Arrests of illegal immigrants inside the United States nearly doubled last year over 2021 and tens of thousands had serious criminal histories that include multiple charges and convictions, according to a recently published Immigration and Customs Enforcement (ICE) report. The 80-page document, which contains fiscal year 2022 figures, helps illustrate the devastating impact of the Biden administration’s reckless open border policies which have allowed record-breaking numbers of migrants into the country with minimal or no vetting. This has made ICE’s task overwhelming as the Homeland Security agency responsible for enforcing immigration laws to preserve national security and public safety.
In 2022 ICE’s Enforcement and Removal Operations (ERO) apprehended 142,750 illegal aliens in the U.S., nearly doubling the number of arrests it made in 2021, government figures included in the report show. Over 46,000 had a criminal history and an average of 4.3 charges and convictions, including more than 20,000 charges or convictions for assault, 5,500 for weapons crimes, 1,500 for homicide-related offenses, and 1,100 for kidnapping. The agency also removed 2,667 gang members last year, 55 terrorists, seven human rights violators and 74 foreign fugitives wanted by their government for serious crimes such as homicide, rape, terrorism, and kidnapping. In a press release announcing the year-end report ICE writes that the document showcases how the agency has responded to “increasingly complex transnational security threats.”
The language downplays the magnitude of the epic illegal immigration crisis that is gripping the nation and appears to be worsening. Fiscal year 2022 was a record-breaker for illegal immigration along the Mexican border. Besides arresting 2.4 million migrants (up from 1.73 million in 2021), Border Patrol agents apprehended hundreds of gang members—mostly from the famously violent Mara Salvatrucha (MS-13)—and dozens of people on the national terrorist watchlist. Federal agents also confiscated thousands of pounds of drugs, mainly methamphetamine. The alarming stats, released a few months ago, depict a chaotic Mexican border region rife with lawlessness that is inevitably seeping north. Keep in mind, the recently released ICE figures include those already inside the U.S., probably living in unsuspecting communities throughout the nation. ICE Acting Director Tae Johnson calls it “complex cross-border and domestic threats.”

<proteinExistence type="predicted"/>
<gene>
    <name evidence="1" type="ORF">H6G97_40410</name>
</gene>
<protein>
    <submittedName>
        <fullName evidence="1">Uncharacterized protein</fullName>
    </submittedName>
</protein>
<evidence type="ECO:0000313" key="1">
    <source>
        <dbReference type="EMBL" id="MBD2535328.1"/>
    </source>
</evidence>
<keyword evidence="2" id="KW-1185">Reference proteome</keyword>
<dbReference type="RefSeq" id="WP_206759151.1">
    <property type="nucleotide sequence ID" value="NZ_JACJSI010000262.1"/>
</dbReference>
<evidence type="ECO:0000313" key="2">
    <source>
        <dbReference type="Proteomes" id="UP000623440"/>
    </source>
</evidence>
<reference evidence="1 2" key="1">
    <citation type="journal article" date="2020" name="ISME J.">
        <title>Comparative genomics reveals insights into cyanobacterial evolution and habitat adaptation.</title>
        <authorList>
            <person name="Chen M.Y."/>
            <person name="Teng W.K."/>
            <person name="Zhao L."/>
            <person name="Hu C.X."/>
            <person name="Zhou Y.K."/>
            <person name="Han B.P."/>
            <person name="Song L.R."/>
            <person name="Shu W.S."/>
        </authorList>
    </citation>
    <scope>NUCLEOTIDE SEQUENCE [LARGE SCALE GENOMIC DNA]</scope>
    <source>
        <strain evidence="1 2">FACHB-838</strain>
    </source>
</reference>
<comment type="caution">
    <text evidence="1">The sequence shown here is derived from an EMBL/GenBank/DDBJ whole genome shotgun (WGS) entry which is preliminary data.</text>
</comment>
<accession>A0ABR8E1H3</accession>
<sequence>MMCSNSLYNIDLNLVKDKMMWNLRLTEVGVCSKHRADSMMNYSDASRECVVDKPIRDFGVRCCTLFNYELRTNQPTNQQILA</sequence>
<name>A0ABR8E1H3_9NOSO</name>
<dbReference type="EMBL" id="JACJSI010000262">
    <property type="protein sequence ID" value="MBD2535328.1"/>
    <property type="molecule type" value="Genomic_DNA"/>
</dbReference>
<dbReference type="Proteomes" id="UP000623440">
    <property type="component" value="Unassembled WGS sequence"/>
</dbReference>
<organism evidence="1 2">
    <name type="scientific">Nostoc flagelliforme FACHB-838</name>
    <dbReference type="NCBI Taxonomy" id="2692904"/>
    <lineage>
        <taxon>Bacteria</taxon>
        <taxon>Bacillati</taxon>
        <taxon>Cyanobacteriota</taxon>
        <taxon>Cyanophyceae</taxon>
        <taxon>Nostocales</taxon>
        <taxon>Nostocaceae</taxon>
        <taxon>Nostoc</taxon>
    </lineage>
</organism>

The agency also conducted 72,177 removals last year to more than 150 countries worldwide, approximately half of them on charter flights. This includes 256 private, American taxpayer-funded flights to Guatemala, 220 to Honduras, 125 to Haiti and 120 to El Salvador. “Removed noncitizens had a total of 183,251 charges and convictions associated with them, for an average of 4.2 charges and convictions per person,” the report states. This includes 17,336 charges or convictions for assault, 7,370 for sex offenses and sexual assault, 4,711 for weapons crimes, 1,315 for homicide-related offenses, and 953 for kidnapping. “Removal management is a complex process that requires careful planning and coordination with a wide range of domestic and foreign partners and utilizes significant ERO resources,” the report says. “After a noncitizen receives a final order of removal and ERO has coordinated with necessary partners, ICE arranges their removal via a chartered flight, commercial flight, or land transport (for removals to a contiguous country).”
Last year ERO also issued 78,829 detainers for illegal immigrants arrested by local police for state crimes. The offenses include 26,186 assaults, 8,450 sex crimes, 2,934 robberies, 1,911 kidnappings and 1,751 homicides. The year-end report also reveals that an ICE subcomponent known as Homeland Security Investigations (HSI) conducted over 36,000 arrests and identified or assisted 1,170 victims of child exploitation as well as 765 victims of human trafficking. The division also set a record for seized currency and assets of more than $5 billion, an increase of about $4 billion from the previous year. HSI also seized 330 firearms, 43,466 rounds of ammunition and 92,055 pounds of narcotics from Mexican drug cartels, which are officially called Transnational Criminal Organization (TCO) by the U.S. government.